git switch vs git checkout

Oct 24, 2022 · 2 mins read · Post a comment

Both git checkout and git switch are being used for checking out Git branches with git switch being introduced recently (3 years ago) considering Git being “born” in 2005. So, why should one use git switch instead of git checkout. Let’s briefly point that out.

Checking out and switching are used interchangeably.


  • Git


git checkout

Quoting the official summary description:

git-checkout - Switch branches or restore working tree files

In other words, git checkout is an ancient Git command that allows us to create and switch between branches, commits, pull requests, as well as recovering deleted branches, commits and files, and what not. For instance: Restore a deleted Git commits.

You can think of it as a swiss army knife type of command, since you will most likely use it for almost every quick fix out there.

Now, regarding branches, under the hood git checkout does few other things beside switching, including:

  • copying files from the current stage to the working tree.
  • copying files from some tree-ish (whatever that is: directory, a commit or a reference) to the working tree.

No wonder that for most users it might become a source of confusion. Therefore, git checkout was split into two separate commands: git switch and git restore.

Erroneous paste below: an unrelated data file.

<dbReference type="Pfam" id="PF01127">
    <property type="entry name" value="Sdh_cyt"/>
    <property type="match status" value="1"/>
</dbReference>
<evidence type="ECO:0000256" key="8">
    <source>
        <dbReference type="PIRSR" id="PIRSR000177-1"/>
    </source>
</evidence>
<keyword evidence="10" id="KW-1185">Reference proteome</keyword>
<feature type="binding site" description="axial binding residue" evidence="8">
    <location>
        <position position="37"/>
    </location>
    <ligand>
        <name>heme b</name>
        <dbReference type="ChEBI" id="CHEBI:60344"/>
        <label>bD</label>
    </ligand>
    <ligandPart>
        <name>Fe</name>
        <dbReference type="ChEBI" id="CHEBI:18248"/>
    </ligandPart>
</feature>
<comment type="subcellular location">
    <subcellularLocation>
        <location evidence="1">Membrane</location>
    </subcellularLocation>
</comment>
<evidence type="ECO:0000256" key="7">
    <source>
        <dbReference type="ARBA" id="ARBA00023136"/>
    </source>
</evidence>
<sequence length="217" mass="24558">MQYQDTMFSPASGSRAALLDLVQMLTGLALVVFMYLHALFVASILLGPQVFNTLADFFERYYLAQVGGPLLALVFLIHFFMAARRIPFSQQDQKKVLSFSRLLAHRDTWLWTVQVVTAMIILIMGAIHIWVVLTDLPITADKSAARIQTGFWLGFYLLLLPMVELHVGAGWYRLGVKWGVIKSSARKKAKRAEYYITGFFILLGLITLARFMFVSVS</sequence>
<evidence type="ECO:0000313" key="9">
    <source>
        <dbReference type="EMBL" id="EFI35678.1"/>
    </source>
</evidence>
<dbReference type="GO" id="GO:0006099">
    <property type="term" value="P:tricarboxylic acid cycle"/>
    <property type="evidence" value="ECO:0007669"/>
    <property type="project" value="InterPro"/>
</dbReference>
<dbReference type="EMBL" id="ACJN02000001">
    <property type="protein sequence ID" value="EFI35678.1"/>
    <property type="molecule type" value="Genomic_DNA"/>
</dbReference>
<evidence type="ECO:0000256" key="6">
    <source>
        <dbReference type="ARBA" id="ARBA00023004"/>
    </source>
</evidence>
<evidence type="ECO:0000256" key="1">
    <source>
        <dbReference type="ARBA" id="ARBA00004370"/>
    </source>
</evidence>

git switch / git restore

According to the official summary description:

git-switch - Switch branches

git switch a decent, relatively new command as it was being part of Git release 2.23 back in 2019 along with git restore.

git-restore - Restore working tree files

Related post: Restore deleted files in Git.

You might want to use git switch for two simple operations only: creating and switching between branches. That’s the main idea behind it.

commands comparison

To create and switch to a new branch, run:
git checkout -b <new-branch> or git switch -c <new-branch>

To switch to an already existing branch, run:
git checkout <branch> or git switch <branch>

To discard file changes, run:
git checkout -- <filename> or git restore <filename>


If you are just trying to create, checking out a new branch or, switching between already existing ones, for the most part use git switch whenever possible.

To find more neat Git commands and hacks, simply browse the Git category. Feel free to leave a comment below and if you find this tutorial useful, follow our official channel on Telegram.